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AUSCP honors grandmother for lifetime ministry in parish and community, pastor who welcomes immigrants and LGBTQ Catholics, and the co-founder of New Ways Ministries
The Association of U.S. Catholic Priests will honor three individuals with the St. John XXIII Award, to be presented at the AUSCP Assembly in Baltimore, June 20-23. Named in honor of Pope John who called Vatican II into session, the highest award of the AUSCP will be presented at the Assembly banquet, Wednesday, June 22.
The three were selected from nominees submitted by AUSCP members: Cathy McClain, a mother and grandmother who was instrumental in establishing the Safe Streets program in an area of Baltimore; Father Joe Muth, a Baltimore pastor whose parish created the Immigration Outreach Service Center to assist people with political asylum and other services; and Sister Jeannine Gramick, co-founder of New Ways Ministries.
Cathy McClain has been a part of St. Veronica Parish since she became a convert at age 10. Now as a mother of a blended family of four children and five grandchildren, she is a certified Catechist and a certified Youth Minister; she has also served as a Parish Council member, Principal of the Sunday School, RCIA Coordinator, Founder of the Gospel Choir, Cantor, Eucharistic Minister, and parish secretary. All of these jobs were performed as a volunteer.
Cathy managed a nonprofit for 26 years and focused on reducing violent crime in the Cherry Hill community. She has organized a summer camp for the past 32 years to combat learning loss during the summer as well as an annual prayer walk to consecrate the grounds where murders have taken place. She wrote a grant to establish the Safe Streets program in Cherry Hill and managed the program for its first five years. Violent crime in the community has been reduced by 68 percent.
Fr. Joseph Muth
Fr. Joseph Muth was ordained in 1974 and recently retired as the long-time pastor of St. Matthew’s Parish, welcoming folks of different ethnic communities from 45 different countries, mostly immigrants and refugees. The church has a folk group, a gospel choir, and a Kenyan choir.
Fr. Joe’s parish created the Immigration Outreach Service Center (IOSC) in 2000 to assist people with political asylum, status adjustment and family reunification; his parish also has an outreach to the Muslim community; and he invited LGBTQ Catholics in a group called “LEAD” to join his community. He is also active in the All Are Welcome community and his mantra for ministry is, “Come on in, we can figure it out together.”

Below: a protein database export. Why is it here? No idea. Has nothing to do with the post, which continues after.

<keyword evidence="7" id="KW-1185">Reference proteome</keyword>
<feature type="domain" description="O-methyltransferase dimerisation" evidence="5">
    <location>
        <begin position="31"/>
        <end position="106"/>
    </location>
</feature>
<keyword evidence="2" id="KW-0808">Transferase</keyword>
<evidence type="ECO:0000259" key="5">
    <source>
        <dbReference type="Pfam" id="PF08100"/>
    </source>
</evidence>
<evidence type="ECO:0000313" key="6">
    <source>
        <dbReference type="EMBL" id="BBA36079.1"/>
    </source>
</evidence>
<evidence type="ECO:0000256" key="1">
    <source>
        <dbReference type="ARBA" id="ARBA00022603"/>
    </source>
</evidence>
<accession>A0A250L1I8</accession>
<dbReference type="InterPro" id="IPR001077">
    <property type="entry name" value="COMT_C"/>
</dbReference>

Sister Jeannine Gramick
Sister Jeannine Gramick was a doctoral student in mathematics education in 1971 at the University of Pennsylvania where Dominic Bash, an alienated gay Catholic, asked her, “What is the Catholic Church doing for my lesbian and gay sisters and brothers?” The answer: Nothing.
In 1977, along with Father Robert Nugent, she established New Ways Ministry, an international Catholic ministry of justice and reconciliation for LGBT Catholics and the wider Church. Through this organization, Sr. Jeannine engages in educational and pastoral work and public advocacy. She has authored or edited hundreds of articles and books, and received many awards.
A Vatican investigation of her ministry resulted in a 1999 order from the Congregation for the Doctrine of the Faith to cease her work. Sr. Jeannine transferred from the School Sisters of Notre Dame to the Sisters of Loretto, who continued to receive letters from the Vatican to cease her LGBT ministry or be dismissed from religious life. With the election of Pope Francis, the Vatican letters ceased.
Her outreach was the subject an award-winning documentary. https://www.imdb.com/video/vi178849561/?ref_=tt_vi_t_1
In 2021, Jeannine celebrated 50 years in a ministry for LGBT people that has transformed the Catholic Church in the United States and beyond. Last December, she received a handwritten letter in Spanish from Pope Francis. Noting her anniversary as the reason for his letter, the pope congratulated her on “50 years of closeness, compassion and tenderness” in a ministry that he described as being in “‘the style’ of God.”